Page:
This research indicates that the chronic activation of the cognitive representation of historical trauma can introduce a more chronic form of stress that simultaneously and negatively activates cardiovascular, immune, endocrine, and neurovisceral systems.39 Put simply, chronic stress derived from worrying about and ruminating over sustained historical trauma wears down the body’s systems.

Most Black folks are acutely aware of striking and sobering incidents that speak to the sufferings and struggles, the trials and tribulations that come with being Black in America. Thus, when due to this awareness, a Black person has experienced forced displacement in their lifetime, they may continue to worry or ruminate over lost land, lost homes, lost dreams, and lost opportunities long after the act of forced displacement itself, activating chronic stress. Because of serial forced displacement and other community injuries, Black folks know historical trauma can reemerge at any time. Due to ongoing systemic racism, they know that it often will.

Serial forced displacement is a lethal social determinant of health, one that reverberates as a series of aftershocks following the initial root shock.33 The damage wrought by historical trauma is passed epigenetically from former generations to current populations. Perseverative cognition concerning historical trauma can induce worry and rumination that prolongs stress. As loved ones die and communities are broken in the aftermath of forced displacement, people lose hope; they wither and are left to face the punishing fates. But the negative health outcomes are not due to fate, chance, or lack of personal character. Rather, it has often been the result of the societal design described above.

Addressing Sustained Historical Trauma

We need a movement to increase people’s education about the role of colonizing capitalism and systemic racism in leading to serial forced displacement, root shock, aftershocks, and long-lasting negative health outcomes. We need a movement to help medical practitioners and lay persons alike understand the health effects of sustained historical trauma, especially among those who have been forced to leave their homes recently or who have been victims of racist violence and incidents.

We need a movement that starts in Baltimore and activates 10,000 people and 100 organizations to divest their money from banks that offered subprime mortgages disproportionately to Black people just as the U.S. Presbyterian Church is divesting funds companies that enable Israeli occupation of Palestine.40 We need a movement where local Black churches and civil rights organizations align to create an anti-foreclosure fund to help people keep their homes, especially since some of them have worked hand-in-hand with the banking system to expose their parishioners and members to subprime mortgages.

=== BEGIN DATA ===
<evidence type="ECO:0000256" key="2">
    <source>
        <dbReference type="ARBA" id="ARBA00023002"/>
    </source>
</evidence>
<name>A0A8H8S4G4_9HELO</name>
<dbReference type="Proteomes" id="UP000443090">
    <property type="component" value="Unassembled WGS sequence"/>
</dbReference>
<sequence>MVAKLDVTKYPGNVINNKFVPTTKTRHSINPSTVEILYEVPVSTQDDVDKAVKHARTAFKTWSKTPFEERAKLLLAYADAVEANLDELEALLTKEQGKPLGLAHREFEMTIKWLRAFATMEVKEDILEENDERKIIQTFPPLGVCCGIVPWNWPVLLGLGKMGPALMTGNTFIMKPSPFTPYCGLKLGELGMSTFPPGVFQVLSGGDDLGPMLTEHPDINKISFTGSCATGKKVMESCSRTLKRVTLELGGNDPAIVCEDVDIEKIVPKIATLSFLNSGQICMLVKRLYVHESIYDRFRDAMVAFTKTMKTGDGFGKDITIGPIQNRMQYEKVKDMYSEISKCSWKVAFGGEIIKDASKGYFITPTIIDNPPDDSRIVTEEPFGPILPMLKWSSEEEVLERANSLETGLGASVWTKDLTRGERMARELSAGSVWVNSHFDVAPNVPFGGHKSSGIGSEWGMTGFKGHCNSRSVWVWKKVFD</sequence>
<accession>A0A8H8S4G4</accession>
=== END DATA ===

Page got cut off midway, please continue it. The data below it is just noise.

We need a movement in the halls of power to pass new anti-displacement legislation, prevent banks from engaging in subprime lending, and enforce affordable housing a human right. In order to prevent the damage that is caused by colonizing capitalism and serial forced displacement, we need to infuse the curricula of our educational systems—from kindergarten to college—with the methods by which colonizing capitalism and systemic racism combine to cause death and destruction to Black, Brown, and Red people.

We need a movement to hold Black churches and civil rights organizations accountable for facilitating foreclosures by partnering with banks just as the Jesus of Scripture whipped the money changers in the Temple. American churches are in need of reform as they have accepted or condoned colonizing capitalism, serial forced displacement, and systemic racism. As Edward Blum describes Du Bois’ thinking on the matter:

…organized religion, at least in the western world, [has] failed miserably because it [has] been co-opted by big business and land-grabbing nations. The world of finance corrupted the world of faith, Du Bois proclaimed, and this created a world where demons disguised themselves as angels, bullies paraded as benefactors, and the blind claimed that those with eyes could not see.

Ultimately, in order to heal the damage that has already been caused, we need to address the physical and mental health symptoms existing in the Black populations today—especially among the descendants of enslaved African in the United States (DAEUS)—and prevent them from occurring in the future. To do so, we need to institute and implement land restitutions and reparations for those who have been harmed by serial forced displacement and sustained historical trauma. Only land restitutions and reparations will allow the Black community to restore and rebuild Black neighborhoods, independent communities, waterfront properties, and economic districts while reconnecting to farmland and land next to the waters that brought our ancestors over. If we decolonize our society and undo racism, we can reconnect to the land, articulate and maintain an empowered identity, walk in communion with our ancestors, address historical trauma, create sustainable ways of living, and be made whole.  

ReferencesEndnotes